Sunday, June 29, 2008

Scholarship Awarded

The Roanoke Valley Branch of the National League of American Pen Women has awarded a $100 scholarship to Amy Tate of Boones Mill. The award, presented to a woman over thirty who has returned to college following an absence of several years, is to be used for incidental expenses related to attending school.

Tate, who’d majored in journalism major at Liberty University, left in 1993 when her major was no longer offered. After marrying and having two children, she enrolled last year in the Horizon Program at Hollins University where she studied poetry and fiction writing as well as 17th & 18th century literature. Eventually, she would like to write children’s literature—especially historical fiction for young people.

Applicants for the scholarship had to take at least one class in art, music, dance, or writing. They were required to submit a letter of interest, proof of acceptance at a college, and a work sample. Tate submitted two essays.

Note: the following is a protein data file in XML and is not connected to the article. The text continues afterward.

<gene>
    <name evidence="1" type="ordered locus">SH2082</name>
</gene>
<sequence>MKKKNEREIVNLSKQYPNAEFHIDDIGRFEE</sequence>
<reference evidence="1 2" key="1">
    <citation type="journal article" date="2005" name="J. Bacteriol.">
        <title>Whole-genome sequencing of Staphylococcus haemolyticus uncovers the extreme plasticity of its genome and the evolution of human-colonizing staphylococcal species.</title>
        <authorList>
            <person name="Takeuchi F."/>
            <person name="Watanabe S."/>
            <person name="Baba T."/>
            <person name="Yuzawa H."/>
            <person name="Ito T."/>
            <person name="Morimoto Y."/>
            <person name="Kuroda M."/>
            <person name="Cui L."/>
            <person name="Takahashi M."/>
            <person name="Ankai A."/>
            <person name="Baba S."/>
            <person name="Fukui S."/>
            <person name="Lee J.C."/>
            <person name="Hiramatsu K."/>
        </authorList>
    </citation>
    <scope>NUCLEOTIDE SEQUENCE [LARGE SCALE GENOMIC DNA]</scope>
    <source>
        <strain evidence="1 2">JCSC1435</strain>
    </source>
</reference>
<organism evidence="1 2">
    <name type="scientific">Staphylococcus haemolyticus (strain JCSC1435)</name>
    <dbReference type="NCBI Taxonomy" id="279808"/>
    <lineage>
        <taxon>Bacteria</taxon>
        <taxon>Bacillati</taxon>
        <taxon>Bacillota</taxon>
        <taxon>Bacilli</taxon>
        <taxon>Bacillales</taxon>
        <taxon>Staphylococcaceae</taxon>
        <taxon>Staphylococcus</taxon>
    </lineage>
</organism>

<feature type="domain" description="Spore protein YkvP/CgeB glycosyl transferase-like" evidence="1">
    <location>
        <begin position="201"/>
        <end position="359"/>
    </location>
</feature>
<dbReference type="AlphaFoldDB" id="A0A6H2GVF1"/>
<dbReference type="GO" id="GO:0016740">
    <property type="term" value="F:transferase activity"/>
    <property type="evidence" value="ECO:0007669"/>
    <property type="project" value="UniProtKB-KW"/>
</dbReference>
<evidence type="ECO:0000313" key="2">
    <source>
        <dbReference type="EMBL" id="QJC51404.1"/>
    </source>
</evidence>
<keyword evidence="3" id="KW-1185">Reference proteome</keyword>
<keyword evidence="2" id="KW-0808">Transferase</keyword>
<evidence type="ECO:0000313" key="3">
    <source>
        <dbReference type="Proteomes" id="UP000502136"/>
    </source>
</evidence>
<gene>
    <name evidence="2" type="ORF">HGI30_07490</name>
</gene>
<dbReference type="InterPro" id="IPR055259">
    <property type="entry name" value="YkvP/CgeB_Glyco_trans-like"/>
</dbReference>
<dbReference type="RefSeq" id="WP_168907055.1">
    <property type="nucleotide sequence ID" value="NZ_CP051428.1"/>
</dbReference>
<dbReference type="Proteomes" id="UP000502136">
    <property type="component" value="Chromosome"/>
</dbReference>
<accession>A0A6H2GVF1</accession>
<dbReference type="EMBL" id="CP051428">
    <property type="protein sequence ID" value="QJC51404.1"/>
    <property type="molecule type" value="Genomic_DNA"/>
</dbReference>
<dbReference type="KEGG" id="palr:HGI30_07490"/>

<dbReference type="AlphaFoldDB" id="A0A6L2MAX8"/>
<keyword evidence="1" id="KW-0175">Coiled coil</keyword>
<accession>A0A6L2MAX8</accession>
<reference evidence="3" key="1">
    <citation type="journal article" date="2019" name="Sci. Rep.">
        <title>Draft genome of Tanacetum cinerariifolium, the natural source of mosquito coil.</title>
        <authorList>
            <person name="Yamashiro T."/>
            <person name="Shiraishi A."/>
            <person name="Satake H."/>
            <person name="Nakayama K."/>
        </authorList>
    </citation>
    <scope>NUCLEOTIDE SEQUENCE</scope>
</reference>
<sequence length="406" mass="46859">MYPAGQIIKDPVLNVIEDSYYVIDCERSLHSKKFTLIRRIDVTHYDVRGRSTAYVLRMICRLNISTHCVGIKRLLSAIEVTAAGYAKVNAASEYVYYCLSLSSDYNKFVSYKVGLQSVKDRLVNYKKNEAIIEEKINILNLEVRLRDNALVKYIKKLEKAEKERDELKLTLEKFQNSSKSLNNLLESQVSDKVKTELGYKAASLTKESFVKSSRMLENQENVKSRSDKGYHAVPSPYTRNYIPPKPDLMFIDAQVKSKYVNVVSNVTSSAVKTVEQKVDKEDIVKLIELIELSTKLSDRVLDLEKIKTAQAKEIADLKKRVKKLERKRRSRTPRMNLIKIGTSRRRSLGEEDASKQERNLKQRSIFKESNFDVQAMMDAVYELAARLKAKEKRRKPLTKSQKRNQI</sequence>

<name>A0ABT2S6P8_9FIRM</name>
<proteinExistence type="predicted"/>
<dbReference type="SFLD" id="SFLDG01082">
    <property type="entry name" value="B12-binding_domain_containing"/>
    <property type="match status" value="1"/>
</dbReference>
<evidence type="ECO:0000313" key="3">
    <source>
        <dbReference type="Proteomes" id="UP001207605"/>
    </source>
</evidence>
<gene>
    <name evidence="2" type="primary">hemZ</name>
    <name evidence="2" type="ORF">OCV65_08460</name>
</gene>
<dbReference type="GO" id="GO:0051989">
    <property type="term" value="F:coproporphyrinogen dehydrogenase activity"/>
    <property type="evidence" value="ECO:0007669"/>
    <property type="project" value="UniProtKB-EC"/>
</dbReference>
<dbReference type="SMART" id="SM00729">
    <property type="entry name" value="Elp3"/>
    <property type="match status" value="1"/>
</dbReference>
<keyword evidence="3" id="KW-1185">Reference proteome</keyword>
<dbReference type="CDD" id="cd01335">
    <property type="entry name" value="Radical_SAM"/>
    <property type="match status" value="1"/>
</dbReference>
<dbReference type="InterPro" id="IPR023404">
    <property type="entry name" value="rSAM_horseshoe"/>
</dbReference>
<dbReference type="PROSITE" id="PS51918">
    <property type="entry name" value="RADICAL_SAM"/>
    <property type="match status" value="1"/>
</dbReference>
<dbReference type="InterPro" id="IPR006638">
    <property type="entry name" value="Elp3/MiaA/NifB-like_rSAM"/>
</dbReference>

Of Tate’s writing sample, the Roanoke Valley Pen Women president and contest co-chair, Dr. Peggy Shifflett said, “I like her writing style and I believe she shows promise as a future writer. Shifflett noted that the other work samples “pale in comparison to Amy Tate’s original writing.”

Becky Mushko, Roanoke Valley Pen Women vice-president and the other contest co-chair, recused herself from voting at the June 4 Pen Women’s meeting because she and Tate know each other. The other members in attendance, after examining the applications, unanimously voted for Tate as the first recipient of what will become an annual award.


Amy said...

I just bought my textbooks. I found them on Amazon and they were significantly less expensive than the books in the Hollins bookstore. Thanks to all of you, I only paid $25 for them! You'll never know how grateful I am to you for the scholarship!

Ink Pens said...

I think this is great this scholarship was awarded to her i think its really nice to see women going back to college and scholarship programs going ahead to help them.

Beatrice Morgan